Loading ...
Sorry, an error occurred while loading the content.

10909Re: [carfree_cities] Re: Latest from Jim Kunstler

Expand Messages
  • Jason Meggs
    Jun 1, 2008
      > [JG] Tis true you cannot negotiate catastrophic change. Unfortunately,
      > the petroleum fuel based transportation system cannot be replaced by
      > either alternative fuels or alternative transportation (land based).
      >
      > Rail based transit systems require a high population density destination
      > model, so that point to point travel is efficient.
      >
      > To achieve a rail renaissance requites consolidation of suburban
      > destinations into compact villages, so that it is cost effective to run
      > track between them and nearby urban enclaves.


      I disagree that there is no viable land-based alternative transportation
      to replace petroleum, even in the near-term (6-24 months), and further
      disagree that rail (or a more likely alternative to rail) cannot
      substitute to allow survival during transition. Human power and grid
      connected vehicles (such as trolley buses and trolley trucks, needing no
      battery) coupled with reogranized travel and delivery patterns have great
      potential even on initial transition during a crisis. Politics, economic
      interests and cultural ossification in a context of ignorance are the
      barriers.

      In the U.S. (Kunstler's locus), freeways provide the primary available
      right-of-way for any inter-urban (short or long distance) transit system
      and are available immediately for transit use. Most development in the
      U.S. and particularly most populations are close to freeways (by the same
      basic principles of densification as direct rail-based development),
      albeit a much more dispersed development than is ideal for rail. But is
      it impossibly dispersed for most? No.

      While the distances to likely hubs is, of course, not ideal (e.g., X miles
      each way for many residences), many of these distances are walkable and
      particularly bikeable. In a crisis, adaptation can occur without
      completely interrupting accessibility of essentials.

      A trolley network for both people and goods transport would be much more
      physically and economically feasible in the short-term than rail, and much
      more able to provide integrated feeder service and be adaptable to
      ever-changing conditions; but the core idea is the same. Trolleys can use
      existing roadway infrastructure and share it with any remaining vehicles
      which carry their own power without the costly investment in tracks,
      heavier-duty bridges, more expensive cars, etc.

      Limited transit service coupled with a reorganization of travel patterns
      for essentials along with delivery of goods would be enough to extend
      basic economic ability quite a bit, to cover many scenarios. Culture,
      business and government willing, of course.

      Transition contingency plans for suburbs are key to best outcomes in the
      coming crises. After the oil shocks several decades ago, there was a
      limited production of energy contingency plans. Unfortunately my efforts
      to raise this topic with cities has fallen on deaf ears in recent years,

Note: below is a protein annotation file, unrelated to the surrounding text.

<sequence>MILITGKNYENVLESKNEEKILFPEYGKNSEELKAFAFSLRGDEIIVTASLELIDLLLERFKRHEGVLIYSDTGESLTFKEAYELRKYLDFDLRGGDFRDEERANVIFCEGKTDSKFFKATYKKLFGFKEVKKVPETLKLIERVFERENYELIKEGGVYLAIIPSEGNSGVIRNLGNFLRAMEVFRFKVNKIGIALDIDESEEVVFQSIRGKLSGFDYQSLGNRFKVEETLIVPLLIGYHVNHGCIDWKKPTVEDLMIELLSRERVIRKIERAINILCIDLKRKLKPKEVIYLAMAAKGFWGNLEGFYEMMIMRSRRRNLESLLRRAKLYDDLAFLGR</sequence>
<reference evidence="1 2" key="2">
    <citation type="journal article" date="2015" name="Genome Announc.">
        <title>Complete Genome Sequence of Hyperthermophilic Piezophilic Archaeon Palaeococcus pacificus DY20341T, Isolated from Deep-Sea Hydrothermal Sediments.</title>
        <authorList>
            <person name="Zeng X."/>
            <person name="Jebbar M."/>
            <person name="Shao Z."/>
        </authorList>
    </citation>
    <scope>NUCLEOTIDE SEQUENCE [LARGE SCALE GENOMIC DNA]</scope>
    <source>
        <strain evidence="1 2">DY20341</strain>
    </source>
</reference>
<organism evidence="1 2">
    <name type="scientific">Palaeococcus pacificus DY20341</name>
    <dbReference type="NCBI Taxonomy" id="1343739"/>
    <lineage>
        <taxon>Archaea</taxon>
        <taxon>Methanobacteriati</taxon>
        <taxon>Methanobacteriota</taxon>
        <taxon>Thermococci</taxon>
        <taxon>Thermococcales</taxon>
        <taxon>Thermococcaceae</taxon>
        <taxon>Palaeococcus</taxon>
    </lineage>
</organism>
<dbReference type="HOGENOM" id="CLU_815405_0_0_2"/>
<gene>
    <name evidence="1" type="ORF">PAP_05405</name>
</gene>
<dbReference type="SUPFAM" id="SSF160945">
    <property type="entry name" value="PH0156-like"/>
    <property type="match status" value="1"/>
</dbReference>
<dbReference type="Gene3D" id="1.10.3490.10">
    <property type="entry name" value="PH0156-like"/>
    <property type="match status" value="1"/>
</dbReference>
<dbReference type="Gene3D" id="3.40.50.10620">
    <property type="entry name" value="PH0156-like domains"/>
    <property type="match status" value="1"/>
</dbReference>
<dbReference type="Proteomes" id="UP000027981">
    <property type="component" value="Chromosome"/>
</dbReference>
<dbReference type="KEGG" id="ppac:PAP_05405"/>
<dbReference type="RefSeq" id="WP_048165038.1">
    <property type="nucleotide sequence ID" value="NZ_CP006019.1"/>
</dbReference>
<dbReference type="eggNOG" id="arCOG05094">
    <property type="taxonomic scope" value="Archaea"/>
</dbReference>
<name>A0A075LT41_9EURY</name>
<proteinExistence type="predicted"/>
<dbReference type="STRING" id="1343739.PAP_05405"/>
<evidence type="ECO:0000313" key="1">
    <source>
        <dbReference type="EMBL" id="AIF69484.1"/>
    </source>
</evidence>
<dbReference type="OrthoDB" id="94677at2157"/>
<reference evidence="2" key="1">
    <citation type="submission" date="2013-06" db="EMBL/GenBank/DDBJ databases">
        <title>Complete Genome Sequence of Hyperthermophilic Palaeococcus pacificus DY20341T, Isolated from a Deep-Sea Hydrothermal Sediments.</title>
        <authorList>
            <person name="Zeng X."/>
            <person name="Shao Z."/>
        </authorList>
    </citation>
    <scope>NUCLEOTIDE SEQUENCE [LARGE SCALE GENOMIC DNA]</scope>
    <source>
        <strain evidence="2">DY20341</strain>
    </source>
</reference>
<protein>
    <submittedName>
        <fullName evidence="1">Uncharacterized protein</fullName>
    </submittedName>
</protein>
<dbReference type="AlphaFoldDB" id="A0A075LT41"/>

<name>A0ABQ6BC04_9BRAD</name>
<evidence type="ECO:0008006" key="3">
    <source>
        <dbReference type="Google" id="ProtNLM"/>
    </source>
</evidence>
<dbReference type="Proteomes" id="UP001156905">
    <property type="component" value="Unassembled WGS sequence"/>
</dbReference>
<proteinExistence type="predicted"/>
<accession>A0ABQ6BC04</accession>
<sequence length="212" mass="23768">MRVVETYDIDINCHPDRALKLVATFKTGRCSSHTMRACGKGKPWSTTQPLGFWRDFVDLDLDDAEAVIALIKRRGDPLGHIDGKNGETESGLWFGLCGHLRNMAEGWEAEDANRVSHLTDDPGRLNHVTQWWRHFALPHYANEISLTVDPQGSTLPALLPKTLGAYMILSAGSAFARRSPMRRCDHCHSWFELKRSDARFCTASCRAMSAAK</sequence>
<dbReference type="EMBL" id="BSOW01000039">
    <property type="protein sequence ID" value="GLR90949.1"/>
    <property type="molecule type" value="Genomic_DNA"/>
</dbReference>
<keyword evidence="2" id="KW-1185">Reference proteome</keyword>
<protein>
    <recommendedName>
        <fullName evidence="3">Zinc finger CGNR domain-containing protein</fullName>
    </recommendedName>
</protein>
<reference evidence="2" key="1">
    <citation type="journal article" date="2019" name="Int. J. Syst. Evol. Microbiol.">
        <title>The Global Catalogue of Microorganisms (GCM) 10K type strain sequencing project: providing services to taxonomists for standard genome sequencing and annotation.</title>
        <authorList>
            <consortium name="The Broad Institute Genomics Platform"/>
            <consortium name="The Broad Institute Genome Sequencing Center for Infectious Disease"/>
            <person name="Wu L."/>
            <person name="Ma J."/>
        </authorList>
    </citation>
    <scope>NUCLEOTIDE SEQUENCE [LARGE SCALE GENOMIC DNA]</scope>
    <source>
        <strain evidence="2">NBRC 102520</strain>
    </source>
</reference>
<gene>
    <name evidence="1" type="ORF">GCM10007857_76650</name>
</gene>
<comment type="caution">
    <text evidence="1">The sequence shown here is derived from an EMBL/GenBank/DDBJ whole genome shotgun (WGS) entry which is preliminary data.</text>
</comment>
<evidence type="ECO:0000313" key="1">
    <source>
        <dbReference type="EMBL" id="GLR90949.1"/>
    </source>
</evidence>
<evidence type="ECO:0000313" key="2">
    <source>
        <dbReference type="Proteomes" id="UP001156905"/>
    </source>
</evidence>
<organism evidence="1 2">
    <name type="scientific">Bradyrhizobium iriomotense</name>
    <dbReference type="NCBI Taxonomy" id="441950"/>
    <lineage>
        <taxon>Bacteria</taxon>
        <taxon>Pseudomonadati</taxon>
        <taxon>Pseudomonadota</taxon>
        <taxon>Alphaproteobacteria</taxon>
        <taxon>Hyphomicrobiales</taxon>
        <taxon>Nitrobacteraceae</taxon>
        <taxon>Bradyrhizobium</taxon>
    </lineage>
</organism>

but the time may be right to try again. It's certainly important with or
      without official participation.

      This is critically important: When crises hit, we can expect the worst
      case plans and objectives to be waiting in the wings, already developed by
      industry and other large interests (see the Patriot Act, or the California
      Energy crisis of 2000-2001 for recent examples). Couple that with panic
      behavior in the absence of a clear vision and assurance of some kind of
      individual stability, and we'll see a real mess indeed.

      To prepare excellent comprehensive alternative proposals for response to
      crises, so at least a well-known vision exists and a debate can occur, is
      highly prudent. Where else will change be possible than during crisis, in
      this "wait until it breaks" society? The window of opportunity for
      sweeping policies may be very short indeed before something truly
      catastrophic is chosen instead, which derails options and trainwrecks many
      future possibilities.

      Might I propose that this topic be taken up at the coming conference if
      not before?

      Jason

      BCC: JHK


      On Sat, 31 May 2008, Jet Graphics wrote:

      > --- In carfree_cities@yahoogroups.com,
      >> And that's the worst part of our quandary: the American public's
      > narrow focus on keeping all our cars running at any cost. Even the
      > environmental community is hung up on this. The Rocky Mountain
      > Institute has been pushing for the development of a "Hypercar" for
      > years ­ inadvertently promoting the idea that we really don't need to
      > change.
      >>
      >> Years ago, U.S. negotiators at a U.N. environmental conference told
      > their interlocutors that the American lifestyle is "not up for
      > negotiation."
      >
      > [JG] Tis true you cannot negotiate catastrophic change. Unfortunately,
      > the petroleum fuel based transportation system cannot be replaced by
      > either alternative fuels or alternative transportation (land based).
      >
      > Rail based transit systems require a high population density
      > destination model, so that point to point travel is efficient.
      >
      > To achieve a rail renaissance requites consolidation of suburban
      > destinations into compact villages, so that it is cost effective to
      > run track between them and nearby urban enclaves.
      >
      >

      [Non-text portions of this message have been removed]
    • Show all 17 messages in this topic